Is a deal a deal? Is it a violation of a deal to add it to another deal?
Those questions roiled through Thursday morning’s House Ways and Means Committee meeting.
The controversy concerned two bills combined into one: An agreement on how to distribute federal COVID-19-related relief to cities and counties, and a collection of appropriations for human services, corrections and the financially threatened Minnesota Zoo, among other recipients.
The latter items were part of a supplemental budget request from Gov. Tim Walz, and it first came to light at Wednesday’s House floor session that they may be combined with a bill that had already passed the Senate: SSSF47. It would distribute funds from the federal coronavirus relief bill to the state’s cities and counties according to a formula devised by representatives from the House and Senate’s DFL and Republican caucuses.
Despite the objections of Republicans, SSHF128/SSSF47* was amended with the supplementary budget items (also taking on two other amendments) and was approved by the committee on an 18-10 party-line vote. It now goes to the House Floor. Rep. Paul Marquart (DFL-Dilworth) and Sen. Julie Rosen (R-Vernon Center) are the sponsors.
Republicans say all four caucus leaders agreed on the standalone COVID-19 relief bill and it’s wrong to change an agreement.
“A deal was made between all four caucus leaders,” said Rep. Greg Davids (R-Preston). “In my 28 years at the Legislature, I’ve never seen four caucuses agree on something, then have one caucus back out. You’d probably get a tremendous amount of support if you just ran this budget through by itself.”
Federal money for cities and counties
When the federal Coronavirus Aid, Relief and Economic Security Act was signed into law March 27, it contained a provision for aid to local units of government that set aside 45% of the funds for those with a population of 500,000 or more. Minnesota only had two units that qualified: Hennepin and Ramsey counties. The remaining 55% would go to the remaining counties, cities and towns, but the state needed to determine how to distribute that money.
The bill marks out those appropriations which -- thanks to new guidance from the federal government -- have grown to $841 million.
According to the formula, each county, city and town would receive a pool of money based upon a certain amount per resident. If you live in a city with a population between 200 and 4,999, that’s $25 per person. If your city population exceeds 5,000, it jumps to about $75.34 per person.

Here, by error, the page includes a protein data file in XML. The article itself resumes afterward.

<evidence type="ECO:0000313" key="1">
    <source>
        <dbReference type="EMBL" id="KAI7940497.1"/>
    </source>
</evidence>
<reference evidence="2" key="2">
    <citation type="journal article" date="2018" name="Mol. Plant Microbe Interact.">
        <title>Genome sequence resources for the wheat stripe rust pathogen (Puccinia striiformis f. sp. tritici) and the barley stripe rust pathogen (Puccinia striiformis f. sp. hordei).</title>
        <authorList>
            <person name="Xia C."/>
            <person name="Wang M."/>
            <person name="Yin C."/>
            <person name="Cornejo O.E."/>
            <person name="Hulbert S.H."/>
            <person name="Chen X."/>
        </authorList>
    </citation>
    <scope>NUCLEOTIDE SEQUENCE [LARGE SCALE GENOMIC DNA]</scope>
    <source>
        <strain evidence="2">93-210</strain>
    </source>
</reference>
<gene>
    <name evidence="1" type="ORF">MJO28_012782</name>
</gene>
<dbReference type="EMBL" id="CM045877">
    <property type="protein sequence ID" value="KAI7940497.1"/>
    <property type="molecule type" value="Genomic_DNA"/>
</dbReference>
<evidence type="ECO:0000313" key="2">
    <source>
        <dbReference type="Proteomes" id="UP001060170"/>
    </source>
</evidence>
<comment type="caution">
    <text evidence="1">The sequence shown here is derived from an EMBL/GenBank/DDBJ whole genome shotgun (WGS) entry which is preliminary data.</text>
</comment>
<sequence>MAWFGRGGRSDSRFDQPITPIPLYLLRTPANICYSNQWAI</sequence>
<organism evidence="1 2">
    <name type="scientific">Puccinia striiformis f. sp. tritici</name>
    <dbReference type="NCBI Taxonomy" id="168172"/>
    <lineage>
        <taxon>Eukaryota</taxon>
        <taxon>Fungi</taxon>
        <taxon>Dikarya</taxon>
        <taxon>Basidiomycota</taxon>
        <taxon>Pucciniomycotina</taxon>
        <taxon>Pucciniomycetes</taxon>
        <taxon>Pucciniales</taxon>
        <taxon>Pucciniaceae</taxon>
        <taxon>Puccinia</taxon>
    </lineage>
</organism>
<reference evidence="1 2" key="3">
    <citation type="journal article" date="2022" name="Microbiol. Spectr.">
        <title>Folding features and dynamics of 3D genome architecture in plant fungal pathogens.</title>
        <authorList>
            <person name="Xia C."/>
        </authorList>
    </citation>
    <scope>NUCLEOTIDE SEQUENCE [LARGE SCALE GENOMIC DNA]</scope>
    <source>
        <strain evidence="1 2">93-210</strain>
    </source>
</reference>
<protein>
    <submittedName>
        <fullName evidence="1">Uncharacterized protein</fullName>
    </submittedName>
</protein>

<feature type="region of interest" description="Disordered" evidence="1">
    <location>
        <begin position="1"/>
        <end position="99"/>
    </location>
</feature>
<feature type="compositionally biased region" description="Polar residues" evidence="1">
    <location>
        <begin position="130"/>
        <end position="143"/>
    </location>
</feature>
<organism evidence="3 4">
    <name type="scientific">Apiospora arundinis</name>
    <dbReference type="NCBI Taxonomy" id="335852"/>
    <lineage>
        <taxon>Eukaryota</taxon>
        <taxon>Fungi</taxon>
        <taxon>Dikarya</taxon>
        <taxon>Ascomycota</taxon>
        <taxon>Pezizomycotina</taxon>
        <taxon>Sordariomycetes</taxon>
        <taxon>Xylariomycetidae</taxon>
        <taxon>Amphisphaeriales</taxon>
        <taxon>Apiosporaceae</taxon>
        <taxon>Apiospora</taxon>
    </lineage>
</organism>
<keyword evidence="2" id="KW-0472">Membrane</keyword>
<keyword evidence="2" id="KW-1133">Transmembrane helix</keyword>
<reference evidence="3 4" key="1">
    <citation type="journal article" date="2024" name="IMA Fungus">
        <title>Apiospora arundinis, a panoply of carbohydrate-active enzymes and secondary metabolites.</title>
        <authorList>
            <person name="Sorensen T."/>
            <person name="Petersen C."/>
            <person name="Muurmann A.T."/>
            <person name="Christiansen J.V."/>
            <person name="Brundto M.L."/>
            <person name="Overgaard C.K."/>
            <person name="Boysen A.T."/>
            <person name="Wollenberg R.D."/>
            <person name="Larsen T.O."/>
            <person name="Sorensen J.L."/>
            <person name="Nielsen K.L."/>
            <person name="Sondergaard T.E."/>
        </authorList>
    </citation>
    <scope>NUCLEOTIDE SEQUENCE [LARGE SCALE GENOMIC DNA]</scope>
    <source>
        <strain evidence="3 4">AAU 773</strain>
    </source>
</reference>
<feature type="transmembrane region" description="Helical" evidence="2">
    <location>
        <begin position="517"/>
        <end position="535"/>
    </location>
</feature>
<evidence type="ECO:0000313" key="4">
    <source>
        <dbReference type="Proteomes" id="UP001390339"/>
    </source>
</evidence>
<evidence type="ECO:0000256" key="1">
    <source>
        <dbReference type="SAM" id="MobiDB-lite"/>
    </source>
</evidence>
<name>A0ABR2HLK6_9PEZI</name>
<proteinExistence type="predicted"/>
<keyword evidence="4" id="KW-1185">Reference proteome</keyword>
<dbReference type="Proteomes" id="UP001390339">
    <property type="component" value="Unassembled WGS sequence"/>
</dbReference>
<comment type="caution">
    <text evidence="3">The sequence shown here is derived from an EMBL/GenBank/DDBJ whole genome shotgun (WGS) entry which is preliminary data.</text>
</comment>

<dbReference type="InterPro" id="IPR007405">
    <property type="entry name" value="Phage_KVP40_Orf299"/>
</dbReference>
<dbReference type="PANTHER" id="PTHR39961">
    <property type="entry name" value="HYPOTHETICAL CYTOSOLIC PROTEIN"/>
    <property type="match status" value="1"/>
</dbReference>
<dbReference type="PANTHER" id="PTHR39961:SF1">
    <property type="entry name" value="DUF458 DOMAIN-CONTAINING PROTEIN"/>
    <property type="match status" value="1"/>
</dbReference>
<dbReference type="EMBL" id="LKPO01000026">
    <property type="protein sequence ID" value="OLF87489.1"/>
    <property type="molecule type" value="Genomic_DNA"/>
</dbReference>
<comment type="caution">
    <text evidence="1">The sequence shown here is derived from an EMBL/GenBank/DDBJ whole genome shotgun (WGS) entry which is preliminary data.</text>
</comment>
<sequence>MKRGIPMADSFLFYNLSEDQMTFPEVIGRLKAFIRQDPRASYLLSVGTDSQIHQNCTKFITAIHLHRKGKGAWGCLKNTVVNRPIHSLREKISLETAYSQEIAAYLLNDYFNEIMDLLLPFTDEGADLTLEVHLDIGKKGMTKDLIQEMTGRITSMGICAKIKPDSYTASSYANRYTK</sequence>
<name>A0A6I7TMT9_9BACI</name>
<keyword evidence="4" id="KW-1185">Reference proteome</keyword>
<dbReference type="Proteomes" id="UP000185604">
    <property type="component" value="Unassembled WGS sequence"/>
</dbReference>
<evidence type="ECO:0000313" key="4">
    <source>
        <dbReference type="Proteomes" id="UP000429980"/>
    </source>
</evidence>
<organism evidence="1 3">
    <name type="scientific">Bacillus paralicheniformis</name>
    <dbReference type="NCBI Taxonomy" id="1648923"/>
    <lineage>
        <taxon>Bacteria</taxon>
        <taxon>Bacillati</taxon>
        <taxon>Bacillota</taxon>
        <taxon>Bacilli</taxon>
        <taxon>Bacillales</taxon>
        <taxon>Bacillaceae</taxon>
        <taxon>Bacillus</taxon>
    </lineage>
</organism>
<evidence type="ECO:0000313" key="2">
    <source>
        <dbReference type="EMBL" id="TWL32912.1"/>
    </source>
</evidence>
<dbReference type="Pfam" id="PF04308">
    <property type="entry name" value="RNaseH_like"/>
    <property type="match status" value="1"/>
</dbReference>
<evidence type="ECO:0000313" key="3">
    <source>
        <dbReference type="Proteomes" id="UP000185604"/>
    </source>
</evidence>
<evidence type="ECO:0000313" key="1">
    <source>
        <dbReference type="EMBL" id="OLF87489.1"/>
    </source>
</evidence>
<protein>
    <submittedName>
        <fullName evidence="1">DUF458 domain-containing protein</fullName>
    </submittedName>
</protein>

Then there’s county aid, which is a separate pot of money with a considerably more complex formula. But the per-capita distribution ranges from a high of $141.54 per person in Lake of the Woods County to a low of $121.28 in 13 different counties.
Does that mean that you’d get a check for that amount? No, the money goes to city and county governments for “necessary expenditures related to COVID-19.” They cannot replace funds already accounted for in the last budget, and must be incurred between March 1 and Dec. 31, 2020.
The U.S. Treasury Department suggests such uses as medical expenses, testing, tracing and facilitating compliance with COVID-related directives. But funds could also be used for economic support, such as workers’ compensation, facilitating the disposal of farm animals, helping with homelessness, and assisting businesses with interruptions due to COVID-19.
The supplemental budget
The primary amendment added to the bill has a list of appropriations Marquart defended as being complementary to the aid focus of the bill’s COVID-related core.
Totaling $152.3 million in appropriations, it contains these elements (with expenditures for fiscal year 2021, unless noted otherwise):
The chief topic of discussion was whether it is appropriate to add to SF47.
Rep. Pat Garofalo (R-Farmington) said, “If you’re a member of the House Republican caucus, how do we believe you guys? It completely defeats the purpose of negotiations.”
Marquart defended the combination.
“There’s not many bills that come out in special session,” he said. “A final legislative deal is never a deal until leadership all sign off on it. … We could have done a separate bill, but the Senate has unilaterally decided to end the session on Friday. That’s made us move more quickly and efficiently on things.”
The committee chair, Rep. Lyndon Carlson Sr. (DFL-Crystal), concurred.
“From the get-go, I could see a problem that the Senate was driving the timeline,” he said. “When they indicated that they were going to be adjourning on Friday, I could see that there were going to be a lot of things that needed to get done quickly. I was protective of the (city and county distribution) agreement, and that agreement is intact.”